Duties for Chairman
In general, the chairman of a technical committee does the things listed
below. Keep in mind that you can--and should--delegate just about
everything; your primary function is to make decisions and be the
committee's interface with the Artemis Society's Office of Space Flight.
Copyright © 2007 Artemis Society International, for the
contributors. All rights reserved.
- Define a work plan
The work plan defines what the committee will do, and what
products it create. It's a living document, updated when
something new comes up. Its purpose is to keep track of what
needs to be done and who's doing what. Since we'll always
want to do more than available resources allow, expect there
to be a backlog. That backlog is very useful because you'll
have a ready answer when someone joins the group and asks,
"What can I do now?"
The best way to define the work plan is to ask your team for
inputs. Other committees will add to it by asking questions
related to your committee's responsibility.
The work plan should include a schedule, at least for any
products that people are working on. That lets other people
know when something will be available.
Recruiting new participants in each technical committee is usually
a continuous operation. All members of the committee can help.
Include some tasks to set up tutorials that would allow a new
committee member to get up to speed in your discipline.
Your goal is to create a cadre of experts in the committee's
- Staffing Project Teams
As the Artemis Project grows, it defines major products that must
be designed. This is done by the project teams. Each project
team will need people from several technical committees.
- Keep track of who's working on what. Get periodic feedback on
progress. Make sure the quiet guy in the corner who's doing all
the work isn't ignored.
- Keep track of who contributed to the creation of a product. If
the committee creates a marketable product, something that
generates royalties from commercial business, we want to make
sure the folks who put the work into it receive the royalties.
ASI can't pay people directly to do these things, but the Society
can assist in making contacts with commercial business participants
in the Artemis Project.
- NOTE: If someone doesn't want to receive royalties for work on Artemis
Society projects, he has the option of donating that back to
the Society; but nobody should feel pressured to do this.
- Draft a charter for your technical committee.
The charter defines the committee's scope--reponsibility and
- Maintain committee administrative information in the committee's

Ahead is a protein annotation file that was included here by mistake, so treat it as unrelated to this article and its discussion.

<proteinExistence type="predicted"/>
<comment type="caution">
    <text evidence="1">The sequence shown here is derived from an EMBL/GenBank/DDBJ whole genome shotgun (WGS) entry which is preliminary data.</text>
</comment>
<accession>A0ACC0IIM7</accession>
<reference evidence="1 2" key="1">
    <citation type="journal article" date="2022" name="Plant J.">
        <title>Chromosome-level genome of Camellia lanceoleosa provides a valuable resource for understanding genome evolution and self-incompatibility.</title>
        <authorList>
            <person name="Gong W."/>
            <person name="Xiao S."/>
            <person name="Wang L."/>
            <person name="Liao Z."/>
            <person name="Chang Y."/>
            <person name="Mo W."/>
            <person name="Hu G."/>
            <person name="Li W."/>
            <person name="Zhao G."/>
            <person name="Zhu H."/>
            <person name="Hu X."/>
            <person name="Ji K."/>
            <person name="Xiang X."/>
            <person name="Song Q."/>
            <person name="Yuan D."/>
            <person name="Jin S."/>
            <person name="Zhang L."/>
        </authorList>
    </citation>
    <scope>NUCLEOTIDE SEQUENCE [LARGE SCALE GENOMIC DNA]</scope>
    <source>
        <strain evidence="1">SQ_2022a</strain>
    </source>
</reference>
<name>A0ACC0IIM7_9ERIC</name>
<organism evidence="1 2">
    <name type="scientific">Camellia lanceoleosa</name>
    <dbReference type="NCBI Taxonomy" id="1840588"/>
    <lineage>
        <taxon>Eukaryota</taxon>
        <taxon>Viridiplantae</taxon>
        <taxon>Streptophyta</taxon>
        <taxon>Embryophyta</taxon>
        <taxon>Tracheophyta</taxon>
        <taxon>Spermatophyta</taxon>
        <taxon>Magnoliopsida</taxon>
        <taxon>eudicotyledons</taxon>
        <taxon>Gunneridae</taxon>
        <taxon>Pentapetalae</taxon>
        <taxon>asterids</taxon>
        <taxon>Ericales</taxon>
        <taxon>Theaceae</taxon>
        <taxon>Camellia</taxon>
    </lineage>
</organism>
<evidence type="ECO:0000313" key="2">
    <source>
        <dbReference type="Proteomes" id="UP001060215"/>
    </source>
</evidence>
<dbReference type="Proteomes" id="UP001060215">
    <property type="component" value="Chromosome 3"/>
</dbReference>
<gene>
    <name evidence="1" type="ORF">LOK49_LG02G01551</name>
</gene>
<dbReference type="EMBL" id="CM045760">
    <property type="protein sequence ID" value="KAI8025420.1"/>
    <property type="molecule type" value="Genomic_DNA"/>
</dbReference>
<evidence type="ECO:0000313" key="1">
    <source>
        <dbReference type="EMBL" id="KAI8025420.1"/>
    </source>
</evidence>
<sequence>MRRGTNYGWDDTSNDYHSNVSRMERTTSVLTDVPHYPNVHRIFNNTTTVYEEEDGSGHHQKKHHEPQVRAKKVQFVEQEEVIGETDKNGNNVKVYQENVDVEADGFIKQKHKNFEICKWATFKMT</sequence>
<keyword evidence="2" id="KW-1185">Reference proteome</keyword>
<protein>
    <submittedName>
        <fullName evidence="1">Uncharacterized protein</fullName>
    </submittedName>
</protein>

organizational section of the Artemis Data Book.
- Under section 6.7 of the ADB, each committee has its own designated
area for keeping work plans, lists of committee members, procedures
and processes, and any other administrative information that
everyone needs to share.
- If it's a new committee that doesn't have a section of the book,
contact the Book Boss for the ADB. That's Simon Rowland
- The Administrator for the Office of Space Flight can help keep the
committee lists and get stuff into the on-line data book for you.
That's Candace Dicks (email@example.com).
- Maintain the committee's technical products in the appropriate
sections of the Artemis Data Book.
- While the committee's internal administrative information goes
under section 6.7 (or 6.8 for project teams), documents which
plan the space flight should be up front in the book under one
of these sections:
1. Project Overview
2. Scenarios for Manned Space Development
4. Reference Mission Development
5. Mission Options
- Scientific data about the moon go into Appenix M. That's the
reference section where you can look up information about what the
moon is made of and its physical properties.
- A good way to start collecting information applicable to the
technical committee's work is to do a World Wide Web search for
related documents elsewhere on the web. Ask one of the committee
members to organize these references into a web document.
- Provide an interface with the Electronic Communications Technical
- Our office is in cyberspace, and the ECTC is our facilities
department. They provide the listservers, newsgroups, web sites,
computer analysis engines, standard formats... the electronic
version of all those support services any organization needs.
- Ask the ECTC to set up a listserver for your committee. When
they get the issues worked out for newgroups, they'll set up a
newsgroup to run in parallel with each listserver. The ECTC
takes care of archiving and web chat groups for you; all you
need to do is ask. Currently (4/15/97) the only communication
engines available are the listservers and the web site.
- The ECTC will also help with getting your documents onto the web,
converted to html, illustrations and photos scanned and put into an
imagery library, artwork converted to standard formats. You'll
find them to be a very valuable resource.
- Designate a representative from your committee to interface with
each of the other technical committees. The OSF administrator can
keep a table of who talks to whom. That keeps the communication
flowing. If you've decided there's no logical interface between
your committee and one of the others, let's put a note to that
effect in the table so we know it's not something we overlooked or
- Encourage committee members to put a little biographical page
on the web site, so everyone will know who everyone else is.
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Updated Sun, Jul 12, 1998.